Grieving for a loved one is painful. However, when the person passes on, there are also major expenses that need to be met. Unfortunately, dying is expensive. The average cost of a funeral is over $8,100, and in some states, this cost is even higher.
You can cut costs with cremation urns or cremation jewelry, but death is still immensely expensive.
Creating an end-of-life plan is crucial to alleviating some of this financial burden on your loved ones. While there is a lot to consider, you’ll find that these five ideas cover most end-of-life scenarios.
5 Major Ideas for An End-of-life Plan
1. Start Documenting Your Final Wishes
Some people want to end their life quietly without making the event an extravaganza. But other people have a long list of final wishes. There's no right or wrong answer for final wishes, and you deserve to have the funeral or send-off that you’ve always envisioned.
However, if you’re on a strict budget, you may want to create a list of priorities.
A few things to think about are:
Type of burial you prefer
Casket or cremation
Funeral and/or ceremony
You may also want to send your closest relatives or family jewelry for ashes so that you can always be a part of their lives.
Ask for Help
If you want to include family members or a spouse in the planning process, you should. Your family or loved ones can help you through the process. For example, a family member may choose to have a special way to remember you that is different than others.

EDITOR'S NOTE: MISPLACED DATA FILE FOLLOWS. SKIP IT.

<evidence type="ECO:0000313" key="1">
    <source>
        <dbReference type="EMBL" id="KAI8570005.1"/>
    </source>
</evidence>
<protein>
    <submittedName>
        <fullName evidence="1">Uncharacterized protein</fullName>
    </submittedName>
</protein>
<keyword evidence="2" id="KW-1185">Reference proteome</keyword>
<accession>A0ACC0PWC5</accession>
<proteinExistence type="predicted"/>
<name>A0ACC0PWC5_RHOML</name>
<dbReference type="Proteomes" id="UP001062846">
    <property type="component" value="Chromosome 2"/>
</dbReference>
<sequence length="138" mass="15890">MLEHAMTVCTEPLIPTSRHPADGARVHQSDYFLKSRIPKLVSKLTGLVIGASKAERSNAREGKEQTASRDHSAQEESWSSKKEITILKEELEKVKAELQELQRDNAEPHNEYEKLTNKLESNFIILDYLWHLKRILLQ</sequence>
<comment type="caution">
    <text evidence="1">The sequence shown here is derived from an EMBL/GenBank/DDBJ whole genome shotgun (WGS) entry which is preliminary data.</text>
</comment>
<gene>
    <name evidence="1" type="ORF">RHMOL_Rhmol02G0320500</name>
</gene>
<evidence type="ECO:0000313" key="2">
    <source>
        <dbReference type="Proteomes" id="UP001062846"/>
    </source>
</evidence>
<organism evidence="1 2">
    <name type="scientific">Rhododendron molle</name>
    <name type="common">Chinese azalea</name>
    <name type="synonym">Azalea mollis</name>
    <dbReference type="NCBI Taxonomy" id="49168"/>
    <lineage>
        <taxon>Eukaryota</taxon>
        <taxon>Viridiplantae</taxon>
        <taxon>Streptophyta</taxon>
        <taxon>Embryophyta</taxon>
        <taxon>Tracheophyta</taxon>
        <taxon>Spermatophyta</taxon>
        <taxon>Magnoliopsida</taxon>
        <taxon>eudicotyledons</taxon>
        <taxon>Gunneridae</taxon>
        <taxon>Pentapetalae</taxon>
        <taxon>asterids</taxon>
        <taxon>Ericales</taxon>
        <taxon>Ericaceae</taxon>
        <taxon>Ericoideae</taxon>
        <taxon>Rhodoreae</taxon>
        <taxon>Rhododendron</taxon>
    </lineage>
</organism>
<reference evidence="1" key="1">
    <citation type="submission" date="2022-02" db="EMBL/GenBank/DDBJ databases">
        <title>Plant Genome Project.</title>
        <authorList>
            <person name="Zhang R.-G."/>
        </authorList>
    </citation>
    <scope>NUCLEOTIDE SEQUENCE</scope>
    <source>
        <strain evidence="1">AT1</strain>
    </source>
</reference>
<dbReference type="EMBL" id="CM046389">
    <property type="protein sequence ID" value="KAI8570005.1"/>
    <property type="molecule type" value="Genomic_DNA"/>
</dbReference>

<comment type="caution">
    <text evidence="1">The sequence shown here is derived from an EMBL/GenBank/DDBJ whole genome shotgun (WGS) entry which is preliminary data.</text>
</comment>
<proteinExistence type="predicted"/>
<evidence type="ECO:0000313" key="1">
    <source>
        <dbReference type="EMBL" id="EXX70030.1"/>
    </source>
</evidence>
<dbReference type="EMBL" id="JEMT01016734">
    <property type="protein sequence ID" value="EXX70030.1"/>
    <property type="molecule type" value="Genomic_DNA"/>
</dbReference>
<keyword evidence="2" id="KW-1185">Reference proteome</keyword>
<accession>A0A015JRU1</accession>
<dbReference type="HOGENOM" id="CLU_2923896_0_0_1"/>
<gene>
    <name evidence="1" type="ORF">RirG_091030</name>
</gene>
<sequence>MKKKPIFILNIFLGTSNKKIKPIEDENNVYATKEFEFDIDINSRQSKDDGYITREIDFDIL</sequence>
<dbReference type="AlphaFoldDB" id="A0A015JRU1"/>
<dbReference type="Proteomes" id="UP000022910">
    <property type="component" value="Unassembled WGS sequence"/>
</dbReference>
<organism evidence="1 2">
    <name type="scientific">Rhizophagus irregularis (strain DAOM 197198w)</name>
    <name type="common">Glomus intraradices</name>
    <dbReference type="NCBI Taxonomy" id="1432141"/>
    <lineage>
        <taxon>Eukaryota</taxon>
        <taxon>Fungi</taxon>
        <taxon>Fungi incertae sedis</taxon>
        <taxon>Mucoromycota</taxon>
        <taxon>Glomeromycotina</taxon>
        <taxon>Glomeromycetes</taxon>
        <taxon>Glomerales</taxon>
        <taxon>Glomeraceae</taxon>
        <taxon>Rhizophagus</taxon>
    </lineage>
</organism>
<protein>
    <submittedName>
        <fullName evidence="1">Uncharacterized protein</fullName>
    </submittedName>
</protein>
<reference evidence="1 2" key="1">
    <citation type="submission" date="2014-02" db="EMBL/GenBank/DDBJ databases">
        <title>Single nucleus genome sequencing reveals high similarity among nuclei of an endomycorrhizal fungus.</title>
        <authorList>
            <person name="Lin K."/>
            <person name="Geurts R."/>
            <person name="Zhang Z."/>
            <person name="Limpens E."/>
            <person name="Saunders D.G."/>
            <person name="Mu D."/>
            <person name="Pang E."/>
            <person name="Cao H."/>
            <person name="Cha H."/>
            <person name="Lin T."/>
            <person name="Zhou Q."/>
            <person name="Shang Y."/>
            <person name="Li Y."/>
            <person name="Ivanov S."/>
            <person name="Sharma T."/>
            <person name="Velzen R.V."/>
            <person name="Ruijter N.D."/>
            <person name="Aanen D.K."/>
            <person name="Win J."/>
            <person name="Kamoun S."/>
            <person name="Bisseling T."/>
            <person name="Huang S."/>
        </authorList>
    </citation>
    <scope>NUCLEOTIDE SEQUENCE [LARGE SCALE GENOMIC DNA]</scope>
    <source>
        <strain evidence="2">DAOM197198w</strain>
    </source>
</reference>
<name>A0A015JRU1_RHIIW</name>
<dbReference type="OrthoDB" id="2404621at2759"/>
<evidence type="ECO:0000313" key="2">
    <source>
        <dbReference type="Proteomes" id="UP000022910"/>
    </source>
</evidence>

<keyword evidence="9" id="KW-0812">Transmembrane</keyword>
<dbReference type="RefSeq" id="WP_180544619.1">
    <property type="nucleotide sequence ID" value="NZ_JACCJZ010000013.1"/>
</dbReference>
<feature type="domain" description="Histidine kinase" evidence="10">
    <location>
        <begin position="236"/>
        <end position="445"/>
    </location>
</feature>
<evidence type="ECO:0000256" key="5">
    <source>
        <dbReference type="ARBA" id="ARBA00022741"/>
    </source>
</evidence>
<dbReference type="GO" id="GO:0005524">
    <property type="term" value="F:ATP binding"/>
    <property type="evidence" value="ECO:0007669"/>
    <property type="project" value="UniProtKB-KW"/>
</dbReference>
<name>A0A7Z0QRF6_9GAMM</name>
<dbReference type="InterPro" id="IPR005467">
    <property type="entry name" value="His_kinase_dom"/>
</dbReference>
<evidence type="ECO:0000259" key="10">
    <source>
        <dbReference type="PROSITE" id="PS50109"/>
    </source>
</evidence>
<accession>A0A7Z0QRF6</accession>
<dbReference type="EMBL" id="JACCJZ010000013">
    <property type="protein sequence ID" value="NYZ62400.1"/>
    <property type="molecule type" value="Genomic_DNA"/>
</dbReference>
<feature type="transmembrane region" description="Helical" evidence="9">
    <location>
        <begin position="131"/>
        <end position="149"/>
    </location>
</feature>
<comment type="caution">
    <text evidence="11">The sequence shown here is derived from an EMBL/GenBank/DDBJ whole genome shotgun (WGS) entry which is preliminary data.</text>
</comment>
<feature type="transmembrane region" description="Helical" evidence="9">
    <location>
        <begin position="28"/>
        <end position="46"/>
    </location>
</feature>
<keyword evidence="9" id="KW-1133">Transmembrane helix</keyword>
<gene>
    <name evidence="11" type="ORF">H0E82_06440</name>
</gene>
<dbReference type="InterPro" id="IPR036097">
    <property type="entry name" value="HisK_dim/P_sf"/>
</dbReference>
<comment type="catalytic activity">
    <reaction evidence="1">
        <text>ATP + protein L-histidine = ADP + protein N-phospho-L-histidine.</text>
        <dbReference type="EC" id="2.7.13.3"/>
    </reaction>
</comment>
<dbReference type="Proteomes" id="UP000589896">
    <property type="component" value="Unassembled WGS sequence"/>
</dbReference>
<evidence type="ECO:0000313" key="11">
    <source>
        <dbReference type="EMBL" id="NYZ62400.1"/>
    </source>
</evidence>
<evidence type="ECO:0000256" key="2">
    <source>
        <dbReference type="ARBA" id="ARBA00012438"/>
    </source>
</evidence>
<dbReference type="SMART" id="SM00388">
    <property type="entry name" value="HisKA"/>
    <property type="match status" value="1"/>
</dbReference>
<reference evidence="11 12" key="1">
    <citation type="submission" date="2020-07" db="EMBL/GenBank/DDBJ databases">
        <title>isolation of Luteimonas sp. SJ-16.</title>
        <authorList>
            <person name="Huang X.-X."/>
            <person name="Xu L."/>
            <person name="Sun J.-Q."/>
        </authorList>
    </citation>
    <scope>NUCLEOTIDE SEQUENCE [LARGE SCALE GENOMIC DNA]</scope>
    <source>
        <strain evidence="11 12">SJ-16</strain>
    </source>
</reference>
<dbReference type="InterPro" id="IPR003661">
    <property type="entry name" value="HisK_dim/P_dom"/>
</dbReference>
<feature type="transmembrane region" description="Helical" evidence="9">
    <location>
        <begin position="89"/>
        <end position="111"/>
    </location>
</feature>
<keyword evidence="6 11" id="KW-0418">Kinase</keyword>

By allowing them to help with the planning process, you’re ensuring that they can say his goodbyes.
There’s also the benefit of taking the time to know and hear what your loved ones have planned when you’re gone.
2. Ditch the Burial
Cremation is one of the most cost-effective end-of-life plans that you can make. Cremation prices vary, but $2,500 is a good starting point. You’ll also find a wide range of urns for human ashes that will fit into your budget.
If part of your final wishes is to have your ashes immediately scattered after death, simple scattering urns may be a better option because it will reduce urn expenses. The nice thing about cremation is that it offers:
Affordability when you pass on
Ability for loved ones to celebrate your life
Ceremony options that can be more extravagant
You also have the option of having your ashes spread in a location that meant something to you. For example, you can have the ashes spread where you met your spouse, at the beach, in a lake or even in the garden.
3. Consider Creating Your Own Package Without the Funeral Home
Funeral homes are a business. These entities must pay their bills and workers. Unfortunately, no matter how nice the director may be, they need to make sure that their establishment turns a profit.
And how do they make their profits? By charging more for the services that they provide or procure for you.
For example, a funeral home will often offer you a package that includes:
Casket / Cremation Urn